Welcome, ladies and gentlemen, to the most sexual guitar riff in history. Rock and Roll has always been a pure expression of sexuality, ever since those days when the Rhythm & Blues singers invited us, with their wildest tunes, to move and get close to each other a bit more than it was allowed back then. Of course one can not forget to mention that historic Elvis Presley TV performance, in which he moved his hips in a way that scandalized an entire nation; From that moment, Rock went from being a mere new musical style, to become a symbol: The teenagers used this liberating and energetic music as a vehicle of expression, in which Sexuality was increasingly taking on a more important role. By the mid-1960s, the Sexual Revolution had come to stay, now not only as an exercise in individuality but as a serious political statement, in which free love and sex were offered as an alternative to greed, intolerance, and war. The summer of 1967 brought us what would be one of the Philosophical Maxims of the 20th Century: Make Love, Not War.
This philosophy influenced a whole generation: A large number of musicians, writers, painters, thinkers, and even politicians were the product of this experience that has changed the face of the world for the last 50 years. Marc Bolan, an eccentric English musician forms T. Rex that same year, playing an elastic form of music that encompassed Folk, Rock, and psychedelia. Gradually, their music began to lean more on the side of Rock and Roll, their lyrics were more direct and sexual, and their live shows (in which provocation was the main ingredient) became legendary. Bolan’s appearance had also changed: he began to use makeup on his face, he wore clothes with different shades, scarves, boots, etc. Through him, and figures like David Bowie and Lou Reed, the Androgynous Rockstar was born, and with him, a new genre: Glam Rock.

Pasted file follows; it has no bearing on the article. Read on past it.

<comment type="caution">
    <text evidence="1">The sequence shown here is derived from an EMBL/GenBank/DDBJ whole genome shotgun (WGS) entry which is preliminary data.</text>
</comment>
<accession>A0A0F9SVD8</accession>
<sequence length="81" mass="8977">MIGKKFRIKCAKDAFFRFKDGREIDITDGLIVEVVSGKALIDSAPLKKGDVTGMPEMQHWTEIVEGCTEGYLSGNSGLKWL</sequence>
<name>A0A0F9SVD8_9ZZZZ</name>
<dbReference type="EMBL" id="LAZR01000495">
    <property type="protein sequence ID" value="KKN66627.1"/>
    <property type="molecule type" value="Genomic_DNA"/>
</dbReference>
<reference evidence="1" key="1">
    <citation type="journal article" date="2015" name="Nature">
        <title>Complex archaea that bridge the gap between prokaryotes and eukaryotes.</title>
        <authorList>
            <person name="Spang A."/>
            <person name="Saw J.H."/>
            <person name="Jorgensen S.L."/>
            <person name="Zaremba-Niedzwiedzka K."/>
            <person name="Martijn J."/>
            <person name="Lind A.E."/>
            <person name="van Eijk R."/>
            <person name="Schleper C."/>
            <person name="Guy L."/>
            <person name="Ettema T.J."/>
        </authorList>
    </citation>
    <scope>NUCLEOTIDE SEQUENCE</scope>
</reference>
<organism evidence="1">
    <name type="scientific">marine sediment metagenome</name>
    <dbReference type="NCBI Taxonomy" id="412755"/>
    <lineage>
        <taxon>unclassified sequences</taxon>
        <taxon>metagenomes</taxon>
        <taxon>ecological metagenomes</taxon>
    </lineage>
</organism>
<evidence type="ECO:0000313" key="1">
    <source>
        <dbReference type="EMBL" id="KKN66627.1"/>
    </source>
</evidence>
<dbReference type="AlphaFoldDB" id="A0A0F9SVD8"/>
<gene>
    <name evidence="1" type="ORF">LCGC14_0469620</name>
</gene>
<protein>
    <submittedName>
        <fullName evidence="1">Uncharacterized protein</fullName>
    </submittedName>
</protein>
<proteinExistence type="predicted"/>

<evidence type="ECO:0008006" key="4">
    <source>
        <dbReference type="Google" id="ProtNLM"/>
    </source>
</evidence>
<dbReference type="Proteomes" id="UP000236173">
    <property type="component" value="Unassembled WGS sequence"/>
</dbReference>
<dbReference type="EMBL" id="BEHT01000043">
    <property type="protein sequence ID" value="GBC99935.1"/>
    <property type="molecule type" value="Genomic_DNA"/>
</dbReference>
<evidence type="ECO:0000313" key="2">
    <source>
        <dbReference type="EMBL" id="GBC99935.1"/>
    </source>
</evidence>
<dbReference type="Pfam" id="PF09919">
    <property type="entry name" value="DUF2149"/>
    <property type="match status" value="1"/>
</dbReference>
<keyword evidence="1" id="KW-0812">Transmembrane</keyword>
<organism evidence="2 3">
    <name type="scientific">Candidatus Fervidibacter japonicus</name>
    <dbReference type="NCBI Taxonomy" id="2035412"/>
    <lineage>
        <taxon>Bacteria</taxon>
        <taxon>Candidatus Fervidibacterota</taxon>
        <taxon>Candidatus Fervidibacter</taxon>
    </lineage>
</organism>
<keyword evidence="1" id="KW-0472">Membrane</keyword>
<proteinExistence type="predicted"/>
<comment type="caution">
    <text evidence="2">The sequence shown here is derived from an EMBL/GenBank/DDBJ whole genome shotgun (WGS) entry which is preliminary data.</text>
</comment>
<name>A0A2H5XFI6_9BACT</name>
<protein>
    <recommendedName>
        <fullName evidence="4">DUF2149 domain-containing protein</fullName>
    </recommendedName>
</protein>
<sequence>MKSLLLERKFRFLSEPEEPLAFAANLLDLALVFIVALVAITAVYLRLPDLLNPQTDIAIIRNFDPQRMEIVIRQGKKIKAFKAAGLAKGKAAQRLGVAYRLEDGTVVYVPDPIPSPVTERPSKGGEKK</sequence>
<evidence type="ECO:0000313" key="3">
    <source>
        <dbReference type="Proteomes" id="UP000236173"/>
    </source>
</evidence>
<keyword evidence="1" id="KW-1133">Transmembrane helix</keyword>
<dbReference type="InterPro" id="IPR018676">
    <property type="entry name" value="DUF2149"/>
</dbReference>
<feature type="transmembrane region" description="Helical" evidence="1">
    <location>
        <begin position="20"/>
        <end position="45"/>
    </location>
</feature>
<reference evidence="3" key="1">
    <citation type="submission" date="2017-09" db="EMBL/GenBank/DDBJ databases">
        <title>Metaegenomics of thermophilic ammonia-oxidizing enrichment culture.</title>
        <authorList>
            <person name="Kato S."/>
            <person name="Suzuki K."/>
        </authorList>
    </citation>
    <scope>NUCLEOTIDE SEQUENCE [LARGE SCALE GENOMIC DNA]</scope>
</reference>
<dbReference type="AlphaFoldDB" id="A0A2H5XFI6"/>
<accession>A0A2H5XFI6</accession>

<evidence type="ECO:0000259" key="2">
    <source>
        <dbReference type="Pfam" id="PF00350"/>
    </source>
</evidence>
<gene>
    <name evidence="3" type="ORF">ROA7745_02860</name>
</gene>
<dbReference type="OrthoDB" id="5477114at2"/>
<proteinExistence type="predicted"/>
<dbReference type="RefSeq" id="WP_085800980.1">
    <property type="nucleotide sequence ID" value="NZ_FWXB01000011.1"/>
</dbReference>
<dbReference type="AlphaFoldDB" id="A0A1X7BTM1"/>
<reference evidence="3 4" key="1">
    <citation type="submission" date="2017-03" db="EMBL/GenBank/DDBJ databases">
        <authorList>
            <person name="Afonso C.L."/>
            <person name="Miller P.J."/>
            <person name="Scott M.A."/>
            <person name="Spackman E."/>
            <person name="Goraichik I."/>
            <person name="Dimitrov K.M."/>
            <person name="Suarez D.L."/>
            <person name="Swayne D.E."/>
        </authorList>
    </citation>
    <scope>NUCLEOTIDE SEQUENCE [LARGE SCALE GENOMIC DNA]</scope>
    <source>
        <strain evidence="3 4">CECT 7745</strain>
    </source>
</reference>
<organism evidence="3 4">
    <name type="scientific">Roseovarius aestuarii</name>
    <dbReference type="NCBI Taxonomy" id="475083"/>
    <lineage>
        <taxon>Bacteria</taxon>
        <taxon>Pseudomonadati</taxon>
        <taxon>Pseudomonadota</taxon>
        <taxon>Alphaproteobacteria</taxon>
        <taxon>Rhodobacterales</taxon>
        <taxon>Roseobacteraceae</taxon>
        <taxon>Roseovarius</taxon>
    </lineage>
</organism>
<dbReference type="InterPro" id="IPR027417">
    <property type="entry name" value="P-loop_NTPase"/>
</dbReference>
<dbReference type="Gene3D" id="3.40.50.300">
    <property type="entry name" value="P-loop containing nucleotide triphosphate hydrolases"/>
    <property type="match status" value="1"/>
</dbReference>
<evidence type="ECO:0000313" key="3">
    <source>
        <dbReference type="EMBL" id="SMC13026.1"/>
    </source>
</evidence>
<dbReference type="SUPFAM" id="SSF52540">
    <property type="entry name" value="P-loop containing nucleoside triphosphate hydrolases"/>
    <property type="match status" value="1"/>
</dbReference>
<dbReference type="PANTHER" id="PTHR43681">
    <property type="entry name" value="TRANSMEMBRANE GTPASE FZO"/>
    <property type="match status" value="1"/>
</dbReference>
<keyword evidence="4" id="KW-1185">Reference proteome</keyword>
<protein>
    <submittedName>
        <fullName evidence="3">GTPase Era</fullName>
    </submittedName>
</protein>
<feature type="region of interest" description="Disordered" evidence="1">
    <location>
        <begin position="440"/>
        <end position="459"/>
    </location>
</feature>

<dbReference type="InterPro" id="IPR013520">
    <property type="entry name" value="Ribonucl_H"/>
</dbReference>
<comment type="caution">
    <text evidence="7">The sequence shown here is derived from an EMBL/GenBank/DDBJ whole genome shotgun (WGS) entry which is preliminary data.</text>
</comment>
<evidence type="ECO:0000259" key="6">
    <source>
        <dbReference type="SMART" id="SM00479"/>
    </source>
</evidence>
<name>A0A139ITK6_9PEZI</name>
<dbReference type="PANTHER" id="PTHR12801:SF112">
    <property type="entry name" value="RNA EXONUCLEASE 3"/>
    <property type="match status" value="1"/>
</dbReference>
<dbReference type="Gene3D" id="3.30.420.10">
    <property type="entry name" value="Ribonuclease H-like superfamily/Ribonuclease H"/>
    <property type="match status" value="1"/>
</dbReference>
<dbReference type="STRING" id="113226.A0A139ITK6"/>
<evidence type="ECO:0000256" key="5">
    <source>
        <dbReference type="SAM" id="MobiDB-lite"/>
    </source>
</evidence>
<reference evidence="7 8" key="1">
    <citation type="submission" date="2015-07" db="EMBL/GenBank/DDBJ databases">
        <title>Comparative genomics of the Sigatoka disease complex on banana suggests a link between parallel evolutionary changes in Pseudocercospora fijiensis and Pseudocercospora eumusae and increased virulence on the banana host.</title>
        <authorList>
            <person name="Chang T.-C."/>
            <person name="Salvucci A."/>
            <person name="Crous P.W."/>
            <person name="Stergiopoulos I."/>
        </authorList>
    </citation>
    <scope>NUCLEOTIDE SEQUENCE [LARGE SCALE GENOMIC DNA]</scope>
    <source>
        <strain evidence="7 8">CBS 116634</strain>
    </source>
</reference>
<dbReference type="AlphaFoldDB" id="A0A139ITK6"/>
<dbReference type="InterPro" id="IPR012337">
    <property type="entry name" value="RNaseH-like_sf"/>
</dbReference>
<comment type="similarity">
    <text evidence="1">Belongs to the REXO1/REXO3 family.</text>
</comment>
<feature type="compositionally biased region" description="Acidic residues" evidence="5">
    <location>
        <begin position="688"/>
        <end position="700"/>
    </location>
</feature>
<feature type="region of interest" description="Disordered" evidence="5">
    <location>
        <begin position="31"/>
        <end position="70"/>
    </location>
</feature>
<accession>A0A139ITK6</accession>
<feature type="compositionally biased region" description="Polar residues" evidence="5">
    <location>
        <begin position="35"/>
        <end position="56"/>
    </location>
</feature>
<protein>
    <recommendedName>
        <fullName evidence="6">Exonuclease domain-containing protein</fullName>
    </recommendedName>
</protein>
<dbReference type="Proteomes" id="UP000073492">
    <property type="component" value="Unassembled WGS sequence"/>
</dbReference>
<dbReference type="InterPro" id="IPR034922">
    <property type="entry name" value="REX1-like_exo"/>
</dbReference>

T. Rex release Electric Warrior in 1971, considered until now the best album by the band. After this great success, Bolan launches a series of singles prior to the release of their next album. By 1973, T. Rex release ’20th Century Boy’, a song that in only 3:25 combines everything that is sensual about Rock and Roll: A simple and seductive guitar riff, winking at the Blues, lyrics that are one innuendo after another, a chorus as sticky as chewing gum, and a glorious rhythm section that — like its predecessors in the golden age of R&B — invites us to move and get closer.
’20th Century Boy’ incites sex, in all its marvelous forms. And like sex, Rock & Roll is all about creativity, movement, and a bit of magic. The rest is open to interpretation.